Reading has always been one of the easiest ways to learn for any child, or adult for that matter. Books have always been an integral part of our lives and reading has seen renewed popularity in recent years with the emergence of e-reading devices such as the Amazon Kindle among others. These devices put a whole world of books and literature, new and old, into one solitary device. It is something that we in developed countries have started to take for granted, for us it is simply an easier and more efficient way to have a collection of books in one device smaller than one single book. Much like a lot of technology produced for the developed world it is intended to simplify and compress.
So, with this is mind, let’s spare a thought for how this new technology could impact developing countries like Africa, a place where most children don’t own a book and the only books available to them are few in numbers, outdated and irrelevant. Imagine these children having access to e-readers and the consequences this would make to their education and literacy skills, well it is already happening thanks to Worldreader.org.
World Reader is a not-for-profit social enterprise that started off as an idea born in Barcelona and has now grown to employ 64 people in the city with bases in San Francisco, Africa and plans for expansion into London and Paris. Their mission is simple, to eradicate illiteracy among the worlds poorest people by putting as many e-readers into schools as possible.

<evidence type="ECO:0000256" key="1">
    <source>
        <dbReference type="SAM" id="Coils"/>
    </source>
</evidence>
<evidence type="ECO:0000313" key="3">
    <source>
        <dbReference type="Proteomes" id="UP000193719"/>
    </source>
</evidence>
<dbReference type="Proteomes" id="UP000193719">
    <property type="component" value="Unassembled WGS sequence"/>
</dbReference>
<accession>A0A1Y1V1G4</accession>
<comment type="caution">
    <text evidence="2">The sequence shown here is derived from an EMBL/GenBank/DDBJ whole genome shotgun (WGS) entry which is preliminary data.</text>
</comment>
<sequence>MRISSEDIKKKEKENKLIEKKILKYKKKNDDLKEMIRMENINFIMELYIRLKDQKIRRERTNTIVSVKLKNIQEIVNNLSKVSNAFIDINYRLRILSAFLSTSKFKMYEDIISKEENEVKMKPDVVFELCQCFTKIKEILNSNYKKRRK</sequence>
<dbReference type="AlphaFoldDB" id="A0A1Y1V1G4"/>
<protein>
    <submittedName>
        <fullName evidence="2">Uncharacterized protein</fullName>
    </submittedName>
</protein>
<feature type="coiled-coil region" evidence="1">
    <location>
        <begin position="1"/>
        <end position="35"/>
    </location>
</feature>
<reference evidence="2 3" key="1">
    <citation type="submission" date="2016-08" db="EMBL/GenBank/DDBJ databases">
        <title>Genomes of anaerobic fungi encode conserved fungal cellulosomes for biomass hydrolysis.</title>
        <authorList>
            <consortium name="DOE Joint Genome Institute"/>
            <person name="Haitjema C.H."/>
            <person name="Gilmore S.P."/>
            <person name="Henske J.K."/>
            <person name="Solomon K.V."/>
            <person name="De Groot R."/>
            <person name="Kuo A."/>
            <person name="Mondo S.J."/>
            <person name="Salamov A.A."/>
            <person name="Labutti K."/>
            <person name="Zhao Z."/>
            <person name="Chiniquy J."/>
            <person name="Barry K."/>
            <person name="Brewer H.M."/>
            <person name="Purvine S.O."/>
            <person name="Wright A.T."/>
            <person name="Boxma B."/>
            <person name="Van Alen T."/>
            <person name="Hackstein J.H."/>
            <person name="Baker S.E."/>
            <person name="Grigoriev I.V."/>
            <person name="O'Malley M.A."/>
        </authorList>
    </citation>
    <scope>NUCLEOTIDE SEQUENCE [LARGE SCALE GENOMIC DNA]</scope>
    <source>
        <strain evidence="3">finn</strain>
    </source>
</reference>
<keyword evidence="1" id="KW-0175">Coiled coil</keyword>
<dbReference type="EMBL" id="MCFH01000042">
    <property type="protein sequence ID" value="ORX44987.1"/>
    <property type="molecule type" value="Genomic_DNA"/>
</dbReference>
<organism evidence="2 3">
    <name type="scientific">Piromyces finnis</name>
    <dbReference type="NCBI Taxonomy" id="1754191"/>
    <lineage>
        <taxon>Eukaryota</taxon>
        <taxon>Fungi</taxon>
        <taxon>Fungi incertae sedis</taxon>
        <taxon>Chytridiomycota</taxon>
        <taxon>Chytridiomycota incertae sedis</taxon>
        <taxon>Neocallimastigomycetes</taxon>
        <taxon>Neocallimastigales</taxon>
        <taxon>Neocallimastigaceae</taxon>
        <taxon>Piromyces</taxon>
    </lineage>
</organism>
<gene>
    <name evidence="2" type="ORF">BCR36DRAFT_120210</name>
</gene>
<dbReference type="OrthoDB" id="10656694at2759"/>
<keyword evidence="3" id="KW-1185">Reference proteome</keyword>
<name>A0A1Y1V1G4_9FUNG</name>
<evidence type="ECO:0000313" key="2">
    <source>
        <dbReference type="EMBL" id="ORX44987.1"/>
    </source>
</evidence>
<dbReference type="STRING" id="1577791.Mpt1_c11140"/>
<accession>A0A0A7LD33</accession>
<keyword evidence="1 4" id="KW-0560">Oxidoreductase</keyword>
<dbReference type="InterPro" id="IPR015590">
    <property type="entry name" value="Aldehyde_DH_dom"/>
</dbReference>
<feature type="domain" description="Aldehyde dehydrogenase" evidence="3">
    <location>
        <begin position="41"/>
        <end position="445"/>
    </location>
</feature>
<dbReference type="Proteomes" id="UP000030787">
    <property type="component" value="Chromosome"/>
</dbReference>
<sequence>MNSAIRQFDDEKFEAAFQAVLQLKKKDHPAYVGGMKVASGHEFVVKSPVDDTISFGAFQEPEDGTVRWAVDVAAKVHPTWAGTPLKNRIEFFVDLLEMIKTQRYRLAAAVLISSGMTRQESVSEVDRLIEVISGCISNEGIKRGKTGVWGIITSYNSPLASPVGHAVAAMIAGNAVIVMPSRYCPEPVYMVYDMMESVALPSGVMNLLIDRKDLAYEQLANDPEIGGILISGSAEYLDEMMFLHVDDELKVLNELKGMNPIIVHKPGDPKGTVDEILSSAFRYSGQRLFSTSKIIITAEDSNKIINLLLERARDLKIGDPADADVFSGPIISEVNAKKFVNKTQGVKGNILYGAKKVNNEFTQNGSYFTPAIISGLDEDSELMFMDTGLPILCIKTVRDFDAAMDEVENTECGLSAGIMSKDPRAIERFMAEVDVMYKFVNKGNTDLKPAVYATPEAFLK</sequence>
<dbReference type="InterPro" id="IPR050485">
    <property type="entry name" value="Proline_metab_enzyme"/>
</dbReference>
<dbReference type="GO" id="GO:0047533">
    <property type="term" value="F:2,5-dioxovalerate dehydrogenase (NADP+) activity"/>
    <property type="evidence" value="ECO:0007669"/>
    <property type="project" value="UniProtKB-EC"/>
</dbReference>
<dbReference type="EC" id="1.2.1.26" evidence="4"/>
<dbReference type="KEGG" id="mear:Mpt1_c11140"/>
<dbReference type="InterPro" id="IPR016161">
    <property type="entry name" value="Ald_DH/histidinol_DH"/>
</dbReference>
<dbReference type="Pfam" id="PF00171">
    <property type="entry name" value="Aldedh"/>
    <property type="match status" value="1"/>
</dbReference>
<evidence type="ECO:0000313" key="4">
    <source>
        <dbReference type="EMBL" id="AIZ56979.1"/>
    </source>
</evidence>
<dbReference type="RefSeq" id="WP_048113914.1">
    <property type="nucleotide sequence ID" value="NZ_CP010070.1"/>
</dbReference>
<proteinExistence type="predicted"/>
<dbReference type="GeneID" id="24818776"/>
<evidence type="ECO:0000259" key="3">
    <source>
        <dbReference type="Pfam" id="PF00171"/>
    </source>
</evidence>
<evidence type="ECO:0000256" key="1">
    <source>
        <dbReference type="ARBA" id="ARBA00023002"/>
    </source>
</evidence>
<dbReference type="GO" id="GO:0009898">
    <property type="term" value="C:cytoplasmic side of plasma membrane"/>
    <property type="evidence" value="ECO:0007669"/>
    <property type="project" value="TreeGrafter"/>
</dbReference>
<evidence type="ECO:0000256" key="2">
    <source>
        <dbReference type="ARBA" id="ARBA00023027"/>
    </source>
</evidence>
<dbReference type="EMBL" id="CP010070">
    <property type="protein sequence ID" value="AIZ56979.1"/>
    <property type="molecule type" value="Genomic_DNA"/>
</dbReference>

The first trails took place in Ghana where they presented 20 Amazon Kindles to a classroom, the results were astounding. Studies since the initial trail has shown significant advancements in literacy skills, knowledge and learning and show no sign of stopping as more and more e-readers have reached the hands of under privileged children. To date 721,129 have been sent to Africa with the backing of major brands such as Amazon, FC Barcelona and the U.S. Department of State.
The books available through World Reader range from local books from over 20 African publishers to well known works from international publishers, made available at no cost, to give the families in Africa a greater understanding of their home and the world around them.
It really is amazing to think of the impact one single e-reader can have on a families life, well being and happiness. They say knowledge is power, and with the amount of knowledge and education available through an e-reader, comes the power to make real changes and help give poor families the future they want.
To support World Reader and to find out more, visit www.worldreader.org.